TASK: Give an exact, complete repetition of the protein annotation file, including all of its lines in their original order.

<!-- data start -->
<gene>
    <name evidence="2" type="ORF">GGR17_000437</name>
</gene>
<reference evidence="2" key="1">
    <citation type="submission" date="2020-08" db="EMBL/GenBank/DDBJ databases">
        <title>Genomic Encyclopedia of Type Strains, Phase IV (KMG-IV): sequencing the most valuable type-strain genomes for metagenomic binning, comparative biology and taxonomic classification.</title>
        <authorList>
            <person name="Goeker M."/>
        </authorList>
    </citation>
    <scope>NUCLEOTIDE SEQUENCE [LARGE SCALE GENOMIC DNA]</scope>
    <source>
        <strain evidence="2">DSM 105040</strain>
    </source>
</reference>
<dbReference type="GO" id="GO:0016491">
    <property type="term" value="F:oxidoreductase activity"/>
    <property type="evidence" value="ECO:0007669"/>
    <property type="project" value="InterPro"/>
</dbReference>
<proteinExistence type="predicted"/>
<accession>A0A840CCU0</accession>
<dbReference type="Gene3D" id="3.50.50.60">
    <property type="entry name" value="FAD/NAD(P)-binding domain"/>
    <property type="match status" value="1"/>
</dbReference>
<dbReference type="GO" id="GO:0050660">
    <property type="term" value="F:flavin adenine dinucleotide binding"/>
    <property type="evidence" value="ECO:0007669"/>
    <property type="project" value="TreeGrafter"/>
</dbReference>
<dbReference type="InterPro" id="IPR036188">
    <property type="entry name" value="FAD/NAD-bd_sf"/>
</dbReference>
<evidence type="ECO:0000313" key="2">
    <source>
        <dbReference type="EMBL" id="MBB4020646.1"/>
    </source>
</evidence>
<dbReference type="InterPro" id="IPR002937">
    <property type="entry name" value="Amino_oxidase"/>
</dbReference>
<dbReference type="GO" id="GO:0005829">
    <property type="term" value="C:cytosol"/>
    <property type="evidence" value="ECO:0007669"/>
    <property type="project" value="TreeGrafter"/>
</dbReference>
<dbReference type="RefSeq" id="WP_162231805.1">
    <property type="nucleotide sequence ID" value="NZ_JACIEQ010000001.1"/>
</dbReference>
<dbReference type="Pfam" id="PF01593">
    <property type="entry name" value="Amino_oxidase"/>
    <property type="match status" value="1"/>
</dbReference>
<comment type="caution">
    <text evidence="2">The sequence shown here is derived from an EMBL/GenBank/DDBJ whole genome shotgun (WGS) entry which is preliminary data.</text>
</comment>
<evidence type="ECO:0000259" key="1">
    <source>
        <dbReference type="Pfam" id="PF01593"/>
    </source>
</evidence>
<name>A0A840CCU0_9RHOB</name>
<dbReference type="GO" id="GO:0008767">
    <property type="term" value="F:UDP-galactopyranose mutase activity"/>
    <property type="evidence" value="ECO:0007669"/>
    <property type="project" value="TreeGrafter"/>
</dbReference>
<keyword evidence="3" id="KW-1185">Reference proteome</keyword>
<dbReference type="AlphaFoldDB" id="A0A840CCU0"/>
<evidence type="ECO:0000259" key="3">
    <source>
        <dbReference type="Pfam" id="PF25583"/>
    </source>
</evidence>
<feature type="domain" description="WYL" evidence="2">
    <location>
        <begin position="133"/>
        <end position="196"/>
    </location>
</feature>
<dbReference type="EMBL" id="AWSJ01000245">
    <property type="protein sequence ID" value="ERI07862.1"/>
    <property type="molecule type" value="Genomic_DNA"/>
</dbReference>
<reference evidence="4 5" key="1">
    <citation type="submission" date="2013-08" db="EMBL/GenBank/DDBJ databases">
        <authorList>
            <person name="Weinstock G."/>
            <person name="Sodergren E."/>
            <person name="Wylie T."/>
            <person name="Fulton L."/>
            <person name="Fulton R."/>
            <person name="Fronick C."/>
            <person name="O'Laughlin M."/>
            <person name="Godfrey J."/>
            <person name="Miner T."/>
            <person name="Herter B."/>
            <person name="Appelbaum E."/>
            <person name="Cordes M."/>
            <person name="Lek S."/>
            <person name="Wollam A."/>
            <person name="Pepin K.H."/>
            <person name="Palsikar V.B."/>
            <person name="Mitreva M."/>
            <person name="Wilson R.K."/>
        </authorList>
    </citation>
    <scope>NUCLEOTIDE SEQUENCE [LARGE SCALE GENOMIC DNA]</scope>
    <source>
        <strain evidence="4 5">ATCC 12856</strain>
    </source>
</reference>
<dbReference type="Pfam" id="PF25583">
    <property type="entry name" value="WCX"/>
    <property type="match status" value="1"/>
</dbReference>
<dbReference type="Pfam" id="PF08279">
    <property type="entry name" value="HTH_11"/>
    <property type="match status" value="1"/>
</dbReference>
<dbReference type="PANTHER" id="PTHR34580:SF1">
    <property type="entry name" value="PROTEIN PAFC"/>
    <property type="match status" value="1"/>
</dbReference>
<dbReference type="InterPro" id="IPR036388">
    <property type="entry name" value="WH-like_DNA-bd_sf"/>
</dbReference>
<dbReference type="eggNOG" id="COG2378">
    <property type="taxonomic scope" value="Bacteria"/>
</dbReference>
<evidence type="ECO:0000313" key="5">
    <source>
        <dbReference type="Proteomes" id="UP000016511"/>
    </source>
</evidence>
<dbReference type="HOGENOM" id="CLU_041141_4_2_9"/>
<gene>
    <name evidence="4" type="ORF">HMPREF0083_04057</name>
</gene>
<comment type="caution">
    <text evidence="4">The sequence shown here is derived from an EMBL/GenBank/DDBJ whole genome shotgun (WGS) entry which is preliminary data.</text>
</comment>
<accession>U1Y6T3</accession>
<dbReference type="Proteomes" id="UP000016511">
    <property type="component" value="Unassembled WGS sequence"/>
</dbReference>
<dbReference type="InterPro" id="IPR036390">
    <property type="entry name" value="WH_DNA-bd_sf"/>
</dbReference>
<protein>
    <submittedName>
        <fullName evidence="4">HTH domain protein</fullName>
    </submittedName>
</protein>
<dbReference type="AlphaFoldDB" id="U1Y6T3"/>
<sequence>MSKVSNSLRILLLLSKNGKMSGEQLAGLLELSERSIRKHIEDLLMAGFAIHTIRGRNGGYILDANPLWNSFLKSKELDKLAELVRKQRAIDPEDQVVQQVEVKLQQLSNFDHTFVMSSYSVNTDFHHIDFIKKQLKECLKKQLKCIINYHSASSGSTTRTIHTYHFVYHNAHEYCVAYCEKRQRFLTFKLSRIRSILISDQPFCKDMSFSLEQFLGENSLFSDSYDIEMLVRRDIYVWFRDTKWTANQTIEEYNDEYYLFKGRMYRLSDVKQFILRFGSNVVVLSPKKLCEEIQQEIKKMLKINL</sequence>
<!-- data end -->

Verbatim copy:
<gene>
    <name evidence="2" type="ORF">GGR17_000437</name>
</gene>
<reference evidence="2" key="1">
    <citation type="submission" date="2020-08" db="EMBL/GenBank/DDBJ databases">
        <title>Genomic Encyclopedia of Type Strains, Phase IV (KMG-IV): sequencing the most valuable type-strain genomes for metagenomic binning, comparative biology and taxonomic classification.</title>
        <authorList>
            <person name="Goeker M."/>
        </authorList>
    </citation>
    <scope>NUCLEOTIDE SEQUENCE [LARGE SCALE GENOMIC DNA]</scope>
    <source>
        <strain evidence="2">DSM 105040</strain>
    </source>
</reference>
<dbReference type="GO" id="GO:0016491">
    <property type="term" value="F:oxidoreductase activity"/>
    <property type="evidence" value="ECO:0007669"/>
    <property type="project" value="InterPro"/>
</dbReference>
<proteinExistence type="predicted"/>
<accession>A0A840CCU0</accession>
<dbReference type="Gene3D" id="3.50.50.60">
    <property type="entry name" value="FAD/NAD(P)-binding domain"/>
    <property type="match status" value="1"/>
</dbReference>
<dbReference type="GO" id="GO:0050660">
    <property type="term" value="F:flavin adenine dinucleotide binding"/>
    <property type="evidence" value="ECO:0007669"/>
    <property type="project" value="TreeGrafter"/>
</dbReference>
<dbReference type="InterPro" id="IPR036188">
    <property type="entry name" value="FAD/NAD-bd_sf"/>
</dbReference>
<evidence type="ECO:0000313" key="2">
    <source>
        <dbReference type="EMBL" id="MBB4020646.1"/>
    </source>
</evidence>
<dbReference type="InterPro" id="IPR002937">
    <property type="entry name" value="Amino_oxidase"/>
</dbReference>
<dbReference type="GO" id="GO:0005829">
    <property type="term" value="C:cytosol"/>
    <property type="evidence" value="ECO:0007669"/>
    <property type="project" value="TreeGrafter"/>
</dbReference>
<dbReference type="RefSeq" id="WP_162231805.1">
    <property type="nucleotide sequence ID" value="NZ_JACIEQ010000001.1"/>
</dbReference>
<dbReference type="Pfam" id="PF01593">
    <property type="entry name" value="Amino_oxidase"/>
    <property type="match status" value="1"/>
</dbReference>
<comment type="caution">
    <text evidence="2">The sequence shown here is derived from an EMBL/GenBank/DDBJ whole genome shotgun (WGS) entry which is preliminary data.</text>
</comment>
<evidence type="ECO:0000259" key="1">
    <source>
        <dbReference type="Pfam" id="PF01593"/>
    </source>
</evidence>
<name>A0A840CCU0_9RHOB</name>
<dbReference type="GO" id="GO:0008767">
    <property type="term" value="F:UDP-galactopyranose mutase activity"/>
    <property type="evidence" value="ECO:0007669"/>
    <property type="project" value="TreeGrafter"/>
</dbReference>
<keyword evidence="3" id="KW-1185">Reference proteome</keyword>
<dbReference type="AlphaFoldDB" id="A0A840CCU0"/>
<evidence type="ECO:0000259" key="3">
    <source>
        <dbReference type="Pfam" id="PF25583"/>
    </source>
</evidence>
<feature type="domain" description="WYL" evidence="2">
    <location>
        <begin position="133"/>
        <end position="196"/>
    </location>
</feature>
<dbReference type="EMBL" id="AWSJ01000245">
    <property type="protein sequence ID" value="ERI07862.1"/>
    <property type="molecule type" value="Genomic_DNA"/>
</dbReference>
<reference evidence="4 5" key="1">
    <citation type="submission" date="2013-08" db="EMBL/GenBank/DDBJ databases">
        <authorList>
            <person name="Weinstock G."/>
            <person name="Sodergren E."/>
            <person name="Wylie T."/>
            <person name="Fulton L."/>
            <person name="Fulton R."/>
            <person name="Fronick C."/>
            <person name="O'Laughlin M."/>
            <person name="Godfrey J."/>
            <person name="Miner T."/>
            <person name="Herter B."/>
            <person name="Appelbaum E."/>
            <person name="Cordes M."/>
            <person name="Lek S."/>
            <person name="Wollam A."/>
            <person name="Pepin K.H."/>
            <person name="Palsikar V.B."/>
            <person name="Mitreva M."/>
            <person name="Wilson R.K."/>
        </authorList>
    </citation>
    <scope>NUCLEOTIDE SEQUENCE [LARGE SCALE GENOMIC DNA]</scope>
    <source>
        <strain evidence="4 5">ATCC 12856</strain>
    </source>
</reference>
<dbReference type="Pfam" id="PF25583">
    <property type="entry name" value="WCX"/>
    <property type="match status" value="1"/>
</dbReference>
<dbReference type="Pfam" id="PF08279">
    <property type="entry name" value="HTH_11"/>
    <property type="match status" value="1"/>
</dbReference>
<dbReference type="PANTHER" id="PTHR34580:SF1">
    <property type="entry name" value="PROTEIN PAFC"/>
    <property type="match status" value="1"/>
</dbReference>
<dbReference type="InterPro" id="IPR036388">
    <property type="entry name" value="WH-like_DNA-bd_sf"/>
</dbReference>
<dbReference type="eggNOG" id="COG2378">
    <property type="taxonomic scope" value="Bacteria"/>
</dbReference>
<evidence type="ECO:0000313" key="5">
    <source>
        <dbReference type="Proteomes" id="UP000016511"/>
    </source>
</evidence>
<dbReference type="HOGENOM" id="CLU_041141_4_2_9"/>
<gene>
    <name evidence="4" type="ORF">HMPREF0083_04057</name>
</gene>
<comment type="caution">
    <text evidence="4">The sequence shown here is derived from an EMBL/GenBank/DDBJ whole genome shotgun (WGS) entry which is preliminary data.</text>
</comment>
<accession>U1Y6T3</accession>
<dbReference type="Proteomes" id="UP000016511">
    <property type="component" value="Unassembled WGS sequence"/>
</dbReference>
<dbReference type="InterPro" id="IPR036390">
    <property type="entry name" value="WH_DNA-bd_sf"/>
</dbReference>
<protein>
    <submittedName>
        <fullName evidence="4">HTH domain protein</fullName>
    </submittedName>
</protein>
<dbReference type="AlphaFoldDB" id="U1Y6T3"/>
<sequence>MSKVSNSLRILLLLSKNGKMSGEQLAGLLELSERSIRKHIEDLLMAGFAIHTIRGRNGGYILDANPLWNSFLKSKELDKLAELVRKQRAIDPEDQVVQQVEVKLQQLSNFDHTFVMSSYSVNTDFHHIDFIKKQLKECLKKQLKCIINYHSASSGSTTRTIHTYHFVYHNAHEYCVAYCEKRQRFLTFKLSRIRSILISDQPFCKDMSFSLEQFLGENSLFSDSYDIEMLVRRDIYVWFRDTKWTANQTIEEYNDEYYLFKGRMYRLSDVKQFILRFGSNVVVLSPKKLCEEIQQEIKKMLKINL</sequence>